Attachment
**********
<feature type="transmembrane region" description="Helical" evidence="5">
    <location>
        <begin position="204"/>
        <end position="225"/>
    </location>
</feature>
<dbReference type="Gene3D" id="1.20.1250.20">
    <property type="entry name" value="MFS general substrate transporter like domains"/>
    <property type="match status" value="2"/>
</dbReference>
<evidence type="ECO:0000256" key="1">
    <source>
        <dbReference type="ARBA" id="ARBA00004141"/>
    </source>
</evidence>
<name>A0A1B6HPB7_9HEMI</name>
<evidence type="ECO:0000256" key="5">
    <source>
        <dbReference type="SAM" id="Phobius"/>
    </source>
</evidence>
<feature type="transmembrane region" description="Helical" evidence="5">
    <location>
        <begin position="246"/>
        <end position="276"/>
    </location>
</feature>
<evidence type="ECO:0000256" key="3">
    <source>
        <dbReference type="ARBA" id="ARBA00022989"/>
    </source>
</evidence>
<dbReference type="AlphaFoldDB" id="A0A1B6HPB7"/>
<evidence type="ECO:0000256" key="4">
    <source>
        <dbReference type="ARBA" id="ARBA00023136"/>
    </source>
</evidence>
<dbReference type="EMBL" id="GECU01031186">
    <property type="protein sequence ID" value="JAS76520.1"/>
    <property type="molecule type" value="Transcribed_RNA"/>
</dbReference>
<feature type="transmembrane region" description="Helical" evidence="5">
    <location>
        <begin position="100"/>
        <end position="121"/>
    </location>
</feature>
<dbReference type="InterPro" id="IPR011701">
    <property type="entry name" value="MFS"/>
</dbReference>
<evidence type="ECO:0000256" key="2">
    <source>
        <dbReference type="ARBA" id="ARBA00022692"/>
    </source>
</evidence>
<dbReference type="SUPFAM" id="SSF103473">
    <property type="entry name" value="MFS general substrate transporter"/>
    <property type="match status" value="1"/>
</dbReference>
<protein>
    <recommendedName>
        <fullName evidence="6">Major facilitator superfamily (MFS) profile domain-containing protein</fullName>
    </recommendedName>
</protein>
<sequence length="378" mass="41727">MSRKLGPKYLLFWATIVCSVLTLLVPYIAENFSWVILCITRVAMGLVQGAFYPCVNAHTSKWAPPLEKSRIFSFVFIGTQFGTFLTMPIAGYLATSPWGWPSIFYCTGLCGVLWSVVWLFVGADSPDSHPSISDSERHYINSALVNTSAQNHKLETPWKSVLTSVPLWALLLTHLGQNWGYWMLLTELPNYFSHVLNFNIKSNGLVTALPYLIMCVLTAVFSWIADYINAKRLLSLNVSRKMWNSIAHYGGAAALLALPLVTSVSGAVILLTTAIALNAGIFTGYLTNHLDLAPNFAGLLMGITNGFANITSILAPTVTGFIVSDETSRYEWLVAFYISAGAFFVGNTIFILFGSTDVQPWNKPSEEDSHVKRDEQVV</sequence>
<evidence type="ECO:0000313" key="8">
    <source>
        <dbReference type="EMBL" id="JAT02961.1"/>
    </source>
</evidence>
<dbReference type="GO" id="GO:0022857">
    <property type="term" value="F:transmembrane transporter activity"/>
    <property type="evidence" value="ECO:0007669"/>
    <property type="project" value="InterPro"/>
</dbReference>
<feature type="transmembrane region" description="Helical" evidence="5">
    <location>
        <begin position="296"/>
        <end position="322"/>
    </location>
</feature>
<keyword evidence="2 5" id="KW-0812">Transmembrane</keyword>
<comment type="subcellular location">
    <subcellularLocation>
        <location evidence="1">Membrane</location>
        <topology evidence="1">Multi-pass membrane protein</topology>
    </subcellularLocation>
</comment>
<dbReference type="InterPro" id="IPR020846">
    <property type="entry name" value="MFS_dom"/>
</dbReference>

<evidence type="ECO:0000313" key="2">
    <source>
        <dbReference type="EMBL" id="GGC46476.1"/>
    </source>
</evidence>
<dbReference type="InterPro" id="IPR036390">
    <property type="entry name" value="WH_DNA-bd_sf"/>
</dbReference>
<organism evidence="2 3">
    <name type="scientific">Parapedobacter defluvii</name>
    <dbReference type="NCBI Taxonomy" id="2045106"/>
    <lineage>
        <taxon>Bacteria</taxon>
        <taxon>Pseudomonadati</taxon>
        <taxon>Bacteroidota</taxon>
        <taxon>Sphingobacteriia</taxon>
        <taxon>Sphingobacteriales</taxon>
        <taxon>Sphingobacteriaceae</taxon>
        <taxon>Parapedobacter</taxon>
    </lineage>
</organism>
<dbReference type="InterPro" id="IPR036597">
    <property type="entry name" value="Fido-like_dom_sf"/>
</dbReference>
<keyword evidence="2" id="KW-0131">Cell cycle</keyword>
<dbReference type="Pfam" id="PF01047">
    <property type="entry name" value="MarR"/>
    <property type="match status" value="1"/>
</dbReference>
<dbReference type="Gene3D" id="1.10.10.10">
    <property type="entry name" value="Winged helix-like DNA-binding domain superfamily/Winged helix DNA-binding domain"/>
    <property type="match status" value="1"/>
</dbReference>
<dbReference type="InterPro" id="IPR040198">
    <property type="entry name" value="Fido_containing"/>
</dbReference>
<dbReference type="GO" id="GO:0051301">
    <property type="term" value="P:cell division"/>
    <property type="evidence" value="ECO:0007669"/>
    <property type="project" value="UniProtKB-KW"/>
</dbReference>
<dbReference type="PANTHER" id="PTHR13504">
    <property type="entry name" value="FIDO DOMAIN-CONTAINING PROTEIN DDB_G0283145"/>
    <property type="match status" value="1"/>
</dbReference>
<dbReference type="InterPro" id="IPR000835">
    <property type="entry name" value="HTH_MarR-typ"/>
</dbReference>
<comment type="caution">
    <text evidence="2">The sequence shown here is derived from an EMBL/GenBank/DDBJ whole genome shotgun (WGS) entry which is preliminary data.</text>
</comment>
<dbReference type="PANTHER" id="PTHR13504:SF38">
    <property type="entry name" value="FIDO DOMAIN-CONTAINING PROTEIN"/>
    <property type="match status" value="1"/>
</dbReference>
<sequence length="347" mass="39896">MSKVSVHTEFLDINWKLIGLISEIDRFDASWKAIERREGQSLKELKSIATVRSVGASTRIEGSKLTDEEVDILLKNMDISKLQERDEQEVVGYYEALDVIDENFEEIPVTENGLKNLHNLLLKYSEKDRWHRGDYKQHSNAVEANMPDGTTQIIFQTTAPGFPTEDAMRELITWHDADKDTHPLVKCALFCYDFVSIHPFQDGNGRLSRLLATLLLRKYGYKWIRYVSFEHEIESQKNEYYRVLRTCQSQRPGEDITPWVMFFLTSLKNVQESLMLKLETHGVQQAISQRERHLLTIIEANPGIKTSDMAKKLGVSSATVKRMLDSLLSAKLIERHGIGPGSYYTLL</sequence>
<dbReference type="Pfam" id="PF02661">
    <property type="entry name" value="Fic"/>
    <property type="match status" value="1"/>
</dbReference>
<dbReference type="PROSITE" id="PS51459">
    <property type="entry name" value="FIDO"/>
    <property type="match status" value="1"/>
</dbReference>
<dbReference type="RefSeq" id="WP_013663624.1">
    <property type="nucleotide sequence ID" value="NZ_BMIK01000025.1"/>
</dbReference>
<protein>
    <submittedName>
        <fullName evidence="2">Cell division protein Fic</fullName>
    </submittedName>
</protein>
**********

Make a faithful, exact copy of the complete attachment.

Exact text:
<feature type="transmembrane region" description="Helical" evidence="5">
    <location>
        <begin position="204"/>
        <end position="225"/>
    </location>
</feature>
<dbReference type="Gene3D" id="1.20.1250.20">
    <property type="entry name" value="MFS general substrate transporter like domains"/>
    <property type="match status" value="2"/>
</dbReference>
<evidence type="ECO:0000256" key="1">
    <source>
        <dbReference type="ARBA" id="ARBA00004141"/>
    </source>
</evidence>
<name>A0A1B6HPB7_9HEMI</name>
<evidence type="ECO:0000256" key="5">
    <source>
        <dbReference type="SAM" id="Phobius"/>
    </source>
</evidence>
<feature type="transmembrane region" description="Helical" evidence="5">
    <location>
        <begin position="246"/>
        <end position="276"/>
    </location>
</feature>
<evidence type="ECO:0000256" key="3">
    <source>
        <dbReference type="ARBA" id="ARBA00022989"/>
    </source>
</evidence>
<dbReference type="AlphaFoldDB" id="A0A1B6HPB7"/>
<evidence type="ECO:0000256" key="4">
    <source>
        <dbReference type="ARBA" id="ARBA00023136"/>
    </source>
</evidence>
<dbReference type="EMBL" id="GECU01031186">
    <property type="protein sequence ID" value="JAS76520.1"/>
    <property type="molecule type" value="Transcribed_RNA"/>
</dbReference>
<feature type="transmembrane region" description="Helical" evidence="5">
    <location>
        <begin position="100"/>
        <end position="121"/>
    </location>
</feature>
<dbReference type="InterPro" id="IPR011701">
    <property type="entry name" value="MFS"/>
</dbReference>
<evidence type="ECO:0000256" key="2">
    <source>
        <dbReference type="ARBA" id="ARBA00022692"/>
    </source>
</evidence>
<dbReference type="SUPFAM" id="SSF103473">
    <property type="entry name" value="MFS general substrate transporter"/>
    <property type="match status" value="1"/>
</dbReference>
<protein>
    <recommendedName>
        <fullName evidence="6">Major facilitator superfamily (MFS) profile domain-containing protein</fullName>
    </recommendedName>
</protein>
<sequence length="378" mass="41727">MSRKLGPKYLLFWATIVCSVLTLLVPYIAENFSWVILCITRVAMGLVQGAFYPCVNAHTSKWAPPLEKSRIFSFVFIGTQFGTFLTMPIAGYLATSPWGWPSIFYCTGLCGVLWSVVWLFVGADSPDSHPSISDSERHYINSALVNTSAQNHKLETPWKSVLTSVPLWALLLTHLGQNWGYWMLLTELPNYFSHVLNFNIKSNGLVTALPYLIMCVLTAVFSWIADYINAKRLLSLNVSRKMWNSIAHYGGAAALLALPLVTSVSGAVILLTTAIALNAGIFTGYLTNHLDLAPNFAGLLMGITNGFANITSILAPTVTGFIVSDETSRYEWLVAFYISAGAFFVGNTIFILFGSTDVQPWNKPSEEDSHVKRDEQVV</sequence>
<evidence type="ECO:0000313" key="8">
    <source>
        <dbReference type="EMBL" id="JAT02961.1"/>
    </source>
</evidence>
<dbReference type="GO" id="GO:0022857">
    <property type="term" value="F:transmembrane transporter activity"/>
    <property type="evidence" value="ECO:0007669"/>
    <property type="project" value="InterPro"/>
</dbReference>
<feature type="transmembrane region" description="Helical" evidence="5">
    <location>
        <begin position="296"/>
        <end position="322"/>
    </location>
</feature>
<keyword evidence="2 5" id="KW-0812">Transmembrane</keyword>
<comment type="subcellular location">
    <subcellularLocation>
        <location evidence="1">Membrane</location>
        <topology evidence="1">Multi-pass membrane protein</topology>
    </subcellularLocation>
</comment>
<dbReference type="InterPro" id="IPR020846">
    <property type="entry name" value="MFS_dom"/>
</dbReference>

<evidence type="ECO:0000313" key="2">
    <source>
        <dbReference type="EMBL" id="GGC46476.1"/>
    </source>
</evidence>
<dbReference type="InterPro" id="IPR036390">
    <property type="entry name" value="WH_DNA-bd_sf"/>
</dbReference>
<organism evidence="2 3">
    <name type="scientific">Parapedobacter defluvii</name>
    <dbReference type="NCBI Taxonomy" id="2045106"/>
    <lineage>
        <taxon>Bacteria</taxon>
        <taxon>Pseudomonadati</taxon>
        <taxon>Bacteroidota</taxon>
        <taxon>Sphingobacteriia</taxon>
        <taxon>Sphingobacteriales</taxon>
        <taxon>Sphingobacteriaceae</taxon>
        <taxon>Parapedobacter</taxon>
    </lineage>
</organism>
<dbReference type="InterPro" id="IPR036597">
    <property type="entry name" value="Fido-like_dom_sf"/>
</dbReference>
<keyword evidence="2" id="KW-0131">Cell cycle</keyword>
<dbReference type="Pfam" id="PF01047">
    <property type="entry name" value="MarR"/>
    <property type="match status" value="1"/>
</dbReference>
<dbReference type="Gene3D" id="1.10.10.10">
    <property type="entry name" value="Winged helix-like DNA-binding domain superfamily/Winged helix DNA-binding domain"/>
    <property type="match status" value="1"/>
</dbReference>
<dbReference type="InterPro" id="IPR040198">
    <property type="entry name" value="Fido_containing"/>
</dbReference>
<dbReference type="GO" id="GO:0051301">
    <property type="term" value="P:cell division"/>
    <property type="evidence" value="ECO:0007669"/>
    <property type="project" value="UniProtKB-KW"/>
</dbReference>
<dbReference type="PANTHER" id="PTHR13504">
    <property type="entry name" value="FIDO DOMAIN-CONTAINING PROTEIN DDB_G0283145"/>
    <property type="match status" value="1"/>
</dbReference>
<dbReference type="InterPro" id="IPR000835">
    <property type="entry name" value="HTH_MarR-typ"/>
</dbReference>
<comment type="caution">
    <text evidence="2">The sequence shown here is derived from an EMBL/GenBank/DDBJ whole genome shotgun (WGS) entry which is preliminary data.</text>
</comment>
<dbReference type="PANTHER" id="PTHR13504:SF38">
    <property type="entry name" value="FIDO DOMAIN-CONTAINING PROTEIN"/>
    <property type="match status" value="1"/>
</dbReference>
<sequence length="347" mass="39896">MSKVSVHTEFLDINWKLIGLISEIDRFDASWKAIERREGQSLKELKSIATVRSVGASTRIEGSKLTDEEVDILLKNMDISKLQERDEQEVVGYYEALDVIDENFEEIPVTENGLKNLHNLLLKYSEKDRWHRGDYKQHSNAVEANMPDGTTQIIFQTTAPGFPTEDAMRELITWHDADKDTHPLVKCALFCYDFVSIHPFQDGNGRLSRLLATLLLRKYGYKWIRYVSFEHEIESQKNEYYRVLRTCQSQRPGEDITPWVMFFLTSLKNVQESLMLKLETHGVQQAISQRERHLLTIIEANPGIKTSDMAKKLGVSSATVKRMLDSLLSAKLIERHGIGPGSYYTLL</sequence>
<dbReference type="Pfam" id="PF02661">
    <property type="entry name" value="Fic"/>
    <property type="match status" value="1"/>
</dbReference>
<dbReference type="PROSITE" id="PS51459">
    <property type="entry name" value="FIDO"/>
    <property type="match status" value="1"/>
</dbReference>
<dbReference type="RefSeq" id="WP_013663624.1">
    <property type="nucleotide sequence ID" value="NZ_BMIK01000025.1"/>
</dbReference>
<protein>
    <submittedName>
        <fullName evidence="2">Cell division protein Fic</fullName>
    </submittedName>
</protein>